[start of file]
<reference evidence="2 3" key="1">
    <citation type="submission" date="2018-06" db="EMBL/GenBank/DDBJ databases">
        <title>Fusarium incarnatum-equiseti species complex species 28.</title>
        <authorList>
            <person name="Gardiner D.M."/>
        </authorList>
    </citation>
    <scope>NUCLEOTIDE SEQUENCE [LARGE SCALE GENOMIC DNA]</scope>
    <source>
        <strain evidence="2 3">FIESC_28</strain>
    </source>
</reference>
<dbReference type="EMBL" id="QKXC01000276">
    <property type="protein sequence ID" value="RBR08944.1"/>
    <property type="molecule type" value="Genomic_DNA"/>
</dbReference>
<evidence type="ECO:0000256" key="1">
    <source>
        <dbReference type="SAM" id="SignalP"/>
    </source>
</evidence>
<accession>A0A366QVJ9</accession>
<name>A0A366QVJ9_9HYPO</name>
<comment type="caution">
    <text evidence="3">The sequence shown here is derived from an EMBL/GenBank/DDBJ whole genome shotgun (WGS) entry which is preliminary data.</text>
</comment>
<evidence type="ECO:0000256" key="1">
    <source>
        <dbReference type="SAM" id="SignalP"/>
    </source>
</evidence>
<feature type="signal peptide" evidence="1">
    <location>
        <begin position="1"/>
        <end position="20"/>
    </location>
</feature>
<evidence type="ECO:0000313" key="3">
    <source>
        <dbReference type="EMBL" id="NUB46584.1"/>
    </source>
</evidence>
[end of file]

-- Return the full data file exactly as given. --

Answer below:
<reference evidence="2 3" key="1">
    <citation type="submission" date="2018-06" db="EMBL/GenBank/DDBJ databases">
        <title>Fusarium incarnatum-equiseti species complex species 28.</title>
        <authorList>
            <person name="Gardiner D.M."/>
        </authorList>
    </citation>
    <scope>NUCLEOTIDE SEQUENCE [LARGE SCALE GENOMIC DNA]</scope>
    <source>
        <strain evidence="2 3">FIESC_28</strain>
    </source>
</reference>
<dbReference type="EMBL" id="QKXC01000276">
    <property type="protein sequence ID" value="RBR08944.1"/>
    <property type="molecule type" value="Genomic_DNA"/>
</dbReference>
<evidence type="ECO:0000256" key="1">
    <source>
        <dbReference type="SAM" id="SignalP"/>
    </source>
</evidence>
<accession>A0A366QVJ9</accession>
<name>A0A366QVJ9_9HYPO</name>
<comment type="caution">
    <text evidence="3">The sequence shown here is derived from an EMBL/GenBank/DDBJ whole genome shotgun (WGS) entry which is preliminary data.</text>
</comment>
<evidence type="ECO:0000256" key="1">
    <source>
        <dbReference type="SAM" id="SignalP"/>
    </source>
</evidence>
<feature type="signal peptide" evidence="1">
    <location>
        <begin position="1"/>
        <end position="20"/>
    </location>
</feature>
<evidence type="ECO:0000313" key="3">
    <source>
        <dbReference type="EMBL" id="NUB46584.1"/>
    </source>
</evidence>